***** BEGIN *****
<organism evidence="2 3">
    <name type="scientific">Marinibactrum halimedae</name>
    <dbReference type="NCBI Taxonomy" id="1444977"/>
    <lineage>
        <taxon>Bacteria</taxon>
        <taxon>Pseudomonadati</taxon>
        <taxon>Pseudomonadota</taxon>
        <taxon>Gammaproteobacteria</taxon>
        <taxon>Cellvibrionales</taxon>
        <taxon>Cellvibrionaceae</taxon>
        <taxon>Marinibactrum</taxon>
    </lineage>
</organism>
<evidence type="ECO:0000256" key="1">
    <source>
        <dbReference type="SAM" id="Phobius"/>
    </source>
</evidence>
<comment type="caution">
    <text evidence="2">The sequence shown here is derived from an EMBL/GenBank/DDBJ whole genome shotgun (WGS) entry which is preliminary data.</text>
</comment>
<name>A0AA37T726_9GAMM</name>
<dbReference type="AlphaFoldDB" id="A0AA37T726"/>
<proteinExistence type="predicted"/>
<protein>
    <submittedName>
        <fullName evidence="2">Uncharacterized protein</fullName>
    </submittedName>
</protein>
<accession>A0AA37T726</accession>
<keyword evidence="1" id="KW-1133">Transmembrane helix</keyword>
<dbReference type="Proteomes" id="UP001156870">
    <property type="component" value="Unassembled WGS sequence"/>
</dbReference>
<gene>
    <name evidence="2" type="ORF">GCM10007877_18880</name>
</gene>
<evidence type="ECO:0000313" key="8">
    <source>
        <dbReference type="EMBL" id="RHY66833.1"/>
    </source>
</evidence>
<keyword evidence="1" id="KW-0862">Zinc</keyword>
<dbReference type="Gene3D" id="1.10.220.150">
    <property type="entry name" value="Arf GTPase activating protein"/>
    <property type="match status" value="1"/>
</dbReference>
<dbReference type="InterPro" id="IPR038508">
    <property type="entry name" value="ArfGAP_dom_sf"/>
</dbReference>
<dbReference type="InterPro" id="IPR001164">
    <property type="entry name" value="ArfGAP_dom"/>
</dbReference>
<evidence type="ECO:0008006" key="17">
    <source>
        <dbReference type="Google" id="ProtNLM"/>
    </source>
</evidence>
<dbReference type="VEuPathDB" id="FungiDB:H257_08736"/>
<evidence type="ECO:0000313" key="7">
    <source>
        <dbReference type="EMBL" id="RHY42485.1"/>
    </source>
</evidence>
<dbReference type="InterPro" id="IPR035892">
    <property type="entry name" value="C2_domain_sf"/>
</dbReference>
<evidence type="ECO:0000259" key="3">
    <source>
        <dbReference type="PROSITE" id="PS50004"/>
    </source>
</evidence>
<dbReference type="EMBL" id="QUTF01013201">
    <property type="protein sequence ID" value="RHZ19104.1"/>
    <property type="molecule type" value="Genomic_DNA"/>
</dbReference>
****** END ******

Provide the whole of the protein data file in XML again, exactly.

<organism evidence="2 3">
    <name type="scientific">Marinibactrum halimedae</name>
    <dbReference type="NCBI Taxonomy" id="1444977"/>
    <lineage>
        <taxon>Bacteria</taxon>
        <taxon>Pseudomonadati</taxon>
        <taxon>Pseudomonadota</taxon>
        <taxon>Gammaproteobacteria</taxon>
        <taxon>Cellvibrionales</taxon>
        <taxon>Cellvibrionaceae</taxon>
        <taxon>Marinibactrum</taxon>
    </lineage>
</organism>
<evidence type="ECO:0000256" key="1">
    <source>
        <dbReference type="SAM" id="Phobius"/>
    </source>
</evidence>
<comment type="caution">
    <text evidence="2">The sequence shown here is derived from an EMBL/GenBank/DDBJ whole genome shotgun (WGS) entry which is preliminary data.</text>
</comment>
<name>A0AA37T726_9GAMM</name>
<dbReference type="AlphaFoldDB" id="A0AA37T726"/>
<proteinExistence type="predicted"/>
<protein>
    <submittedName>
        <fullName evidence="2">Uncharacterized protein</fullName>
    </submittedName>
</protein>
<accession>A0AA37T726</accession>
<keyword evidence="1" id="KW-1133">Transmembrane helix</keyword>
<dbReference type="Proteomes" id="UP001156870">
    <property type="component" value="Unassembled WGS sequence"/>
</dbReference>
<gene>
    <name evidence="2" type="ORF">GCM10007877_18880</name>
</gene>
<evidence type="ECO:0000313" key="8">
    <source>
        <dbReference type="EMBL" id="RHY66833.1"/>
    </source>
</evidence>
<keyword evidence="1" id="KW-0862">Zinc</keyword>
<dbReference type="Gene3D" id="1.10.220.150">
    <property type="entry name" value="Arf GTPase activating protein"/>
    <property type="match status" value="1"/>
</dbReference>
<dbReference type="InterPro" id="IPR038508">
    <property type="entry name" value="ArfGAP_dom_sf"/>
</dbReference>
<dbReference type="InterPro" id="IPR001164">
    <property type="entry name" value="ArfGAP_dom"/>
</dbReference>
<evidence type="ECO:0008006" key="17">
    <source>
        <dbReference type="Google" id="ProtNLM"/>
    </source>
</evidence>
<dbReference type="VEuPathDB" id="FungiDB:H257_08736"/>
<evidence type="ECO:0000313" key="7">
    <source>
        <dbReference type="EMBL" id="RHY42485.1"/>
    </source>
</evidence>
<dbReference type="InterPro" id="IPR035892">
    <property type="entry name" value="C2_domain_sf"/>
</dbReference>
<evidence type="ECO:0000259" key="3">
    <source>
        <dbReference type="PROSITE" id="PS50004"/>
    </source>
</evidence>
<dbReference type="EMBL" id="QUTF01013201">
    <property type="protein sequence ID" value="RHZ19104.1"/>
    <property type="molecule type" value="Genomic_DNA"/>
</dbReference>